Controversial New York Jets quarterback Aaron Rodgers is under fire after coining a nickname for Kansas City Chiefs tight end (and, of course, Taylor Swift boyfriend) Travis Kelce that sounds straight out of one of Donald Trump's embarrassing speeches.
During an appearance on ESPN's "Pat McAfee Show," Rodgers mocked Kelce for promoting COVID-19 vaccines.
While answering a question about how the Jets played against the Chiefs on Sunday by calling Kelce "Mr. Pfizer." Sick burn, Aaron.
Rodgers told hosts Pat McAfee and AJ Hawk:
“Mr. Pfizer, we kinda shut him down a little bit. He didn’t have his crazy impact game, obviously, he didn’t have his yards and stuff.”
The dig was in reference to a recent commercial Kelce made for Pfizer in which he urges fans to get vaccinated against Covid and the seasonal flu.
Rodgers, of course, is somewhat infamous for his anti-vax stance, especially following an August 2021 scandal in which he lied about having been vaccinated before attending practices with the Green Bay Packers, the team for which he played at the time.
Rodgers tested positive for Covid that month and subsequently missed the Packers' first pre-season game against the Chiefs that year.
He's also been vocal about his support of the livestock de-wormer Ivermectin as a treatment for Covid, which has never been approved for treating the disease or been found to be effective. But that, of course, is of little interest to most of the anti-vax movement.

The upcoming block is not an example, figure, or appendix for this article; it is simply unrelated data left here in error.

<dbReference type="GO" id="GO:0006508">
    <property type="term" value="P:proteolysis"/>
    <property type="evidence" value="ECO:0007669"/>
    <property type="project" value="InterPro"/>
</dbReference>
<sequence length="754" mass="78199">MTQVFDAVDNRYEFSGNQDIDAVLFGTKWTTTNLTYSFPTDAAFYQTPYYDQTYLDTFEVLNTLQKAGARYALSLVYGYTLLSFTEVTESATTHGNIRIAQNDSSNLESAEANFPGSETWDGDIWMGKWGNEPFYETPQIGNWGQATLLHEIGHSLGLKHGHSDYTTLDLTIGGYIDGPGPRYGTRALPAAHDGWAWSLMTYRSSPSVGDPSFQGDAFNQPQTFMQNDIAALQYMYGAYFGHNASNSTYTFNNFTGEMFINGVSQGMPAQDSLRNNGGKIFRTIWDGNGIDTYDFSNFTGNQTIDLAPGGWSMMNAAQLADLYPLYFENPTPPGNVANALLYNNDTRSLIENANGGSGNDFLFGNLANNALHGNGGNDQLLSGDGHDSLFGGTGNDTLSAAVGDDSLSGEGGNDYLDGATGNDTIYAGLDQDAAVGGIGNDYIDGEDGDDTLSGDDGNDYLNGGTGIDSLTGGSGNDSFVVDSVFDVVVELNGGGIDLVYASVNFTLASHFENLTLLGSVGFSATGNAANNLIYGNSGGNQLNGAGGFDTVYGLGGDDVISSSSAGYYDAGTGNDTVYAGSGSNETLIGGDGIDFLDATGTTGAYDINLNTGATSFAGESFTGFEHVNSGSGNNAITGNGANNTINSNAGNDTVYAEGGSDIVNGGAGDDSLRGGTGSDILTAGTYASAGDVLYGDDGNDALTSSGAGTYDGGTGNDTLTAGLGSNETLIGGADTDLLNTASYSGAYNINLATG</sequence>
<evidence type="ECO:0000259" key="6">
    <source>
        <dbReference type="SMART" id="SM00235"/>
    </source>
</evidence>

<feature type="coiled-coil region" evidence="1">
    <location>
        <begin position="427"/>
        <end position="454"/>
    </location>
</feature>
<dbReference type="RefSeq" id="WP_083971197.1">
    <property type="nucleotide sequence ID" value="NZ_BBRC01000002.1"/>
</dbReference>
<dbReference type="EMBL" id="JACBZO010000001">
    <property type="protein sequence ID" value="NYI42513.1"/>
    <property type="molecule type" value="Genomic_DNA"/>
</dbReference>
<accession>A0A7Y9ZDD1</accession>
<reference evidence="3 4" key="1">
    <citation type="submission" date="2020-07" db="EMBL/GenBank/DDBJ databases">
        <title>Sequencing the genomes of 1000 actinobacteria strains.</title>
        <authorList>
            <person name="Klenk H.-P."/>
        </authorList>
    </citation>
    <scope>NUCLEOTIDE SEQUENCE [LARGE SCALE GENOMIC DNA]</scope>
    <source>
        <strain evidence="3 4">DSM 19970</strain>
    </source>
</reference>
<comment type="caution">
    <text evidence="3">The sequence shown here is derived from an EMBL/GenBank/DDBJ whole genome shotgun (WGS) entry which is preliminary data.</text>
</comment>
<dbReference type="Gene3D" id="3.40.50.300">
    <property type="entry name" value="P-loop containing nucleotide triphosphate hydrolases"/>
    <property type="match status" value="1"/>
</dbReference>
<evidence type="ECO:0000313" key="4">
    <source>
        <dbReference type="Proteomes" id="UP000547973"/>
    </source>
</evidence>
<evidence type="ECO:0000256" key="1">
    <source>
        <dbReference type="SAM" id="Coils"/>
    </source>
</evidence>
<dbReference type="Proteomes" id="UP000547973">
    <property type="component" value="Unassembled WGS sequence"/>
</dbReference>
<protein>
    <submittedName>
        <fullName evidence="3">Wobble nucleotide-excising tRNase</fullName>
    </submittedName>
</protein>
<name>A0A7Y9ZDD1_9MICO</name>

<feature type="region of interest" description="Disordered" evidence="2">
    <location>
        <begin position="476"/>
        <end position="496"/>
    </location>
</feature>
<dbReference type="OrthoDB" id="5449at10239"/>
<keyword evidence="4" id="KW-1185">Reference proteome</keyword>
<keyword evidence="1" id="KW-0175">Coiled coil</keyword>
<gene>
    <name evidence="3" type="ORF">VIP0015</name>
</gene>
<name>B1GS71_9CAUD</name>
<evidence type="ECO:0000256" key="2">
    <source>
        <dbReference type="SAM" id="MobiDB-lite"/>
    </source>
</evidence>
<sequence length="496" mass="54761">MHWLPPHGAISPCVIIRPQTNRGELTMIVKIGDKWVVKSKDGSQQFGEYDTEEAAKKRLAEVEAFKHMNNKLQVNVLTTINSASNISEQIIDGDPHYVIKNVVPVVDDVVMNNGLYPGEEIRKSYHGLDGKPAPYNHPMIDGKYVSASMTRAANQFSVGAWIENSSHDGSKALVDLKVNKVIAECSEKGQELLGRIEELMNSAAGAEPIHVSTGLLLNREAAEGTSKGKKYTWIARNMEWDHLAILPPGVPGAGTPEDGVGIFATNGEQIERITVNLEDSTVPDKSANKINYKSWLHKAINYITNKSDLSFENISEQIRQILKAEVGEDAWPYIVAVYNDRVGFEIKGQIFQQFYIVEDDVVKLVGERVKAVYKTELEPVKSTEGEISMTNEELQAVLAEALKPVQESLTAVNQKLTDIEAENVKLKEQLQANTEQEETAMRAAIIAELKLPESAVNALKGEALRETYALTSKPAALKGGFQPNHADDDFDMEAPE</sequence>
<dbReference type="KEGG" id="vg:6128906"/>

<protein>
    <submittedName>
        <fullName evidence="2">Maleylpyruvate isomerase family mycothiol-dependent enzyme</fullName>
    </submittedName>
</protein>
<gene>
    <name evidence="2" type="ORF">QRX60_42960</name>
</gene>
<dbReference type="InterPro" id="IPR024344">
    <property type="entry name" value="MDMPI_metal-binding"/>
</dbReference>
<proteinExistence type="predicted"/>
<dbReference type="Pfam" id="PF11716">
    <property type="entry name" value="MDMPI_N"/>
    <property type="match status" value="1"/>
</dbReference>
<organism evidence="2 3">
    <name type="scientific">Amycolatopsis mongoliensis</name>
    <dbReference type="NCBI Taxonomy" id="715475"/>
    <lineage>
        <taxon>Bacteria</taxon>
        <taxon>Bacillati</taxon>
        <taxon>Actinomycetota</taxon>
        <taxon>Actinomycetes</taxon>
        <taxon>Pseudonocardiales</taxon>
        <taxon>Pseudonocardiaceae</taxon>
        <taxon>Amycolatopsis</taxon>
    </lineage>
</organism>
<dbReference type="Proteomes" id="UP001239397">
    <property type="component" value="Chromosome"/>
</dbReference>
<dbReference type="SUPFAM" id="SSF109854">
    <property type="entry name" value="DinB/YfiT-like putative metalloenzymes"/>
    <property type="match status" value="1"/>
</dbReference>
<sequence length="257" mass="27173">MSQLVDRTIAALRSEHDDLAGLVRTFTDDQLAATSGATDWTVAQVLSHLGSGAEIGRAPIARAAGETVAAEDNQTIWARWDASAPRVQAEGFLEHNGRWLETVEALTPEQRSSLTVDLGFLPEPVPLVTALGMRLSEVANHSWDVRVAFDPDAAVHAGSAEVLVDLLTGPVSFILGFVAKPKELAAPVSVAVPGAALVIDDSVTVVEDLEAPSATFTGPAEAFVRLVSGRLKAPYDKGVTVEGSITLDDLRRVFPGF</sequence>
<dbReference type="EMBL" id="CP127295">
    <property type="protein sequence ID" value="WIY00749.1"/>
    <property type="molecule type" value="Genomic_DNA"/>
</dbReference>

On social media, Rodgers unimaginative middle school taunt didn't land very well with a lot of people.
Right-wing pundits and commentators have been waging an all out anti-Kelce media campaign following his appearance in the Pfizer ad. And given how lazy and dumb the nickname "Mr. Pfizer" is, you can't help but wonder if that's who Rodgers is taking his cues from, maybe even in the literal sense.
But then, maybe it's just as simple as football fans loving lame seventh-grade taunts. Who knows? In any case, Rodgers blew his Achilles in the first game of the Jets' season so it seems snark is his game for the time being—while collecting his salary from the Jets' owners, the heirs to the Johnson & Johnson pharmaceutical fortune, of course.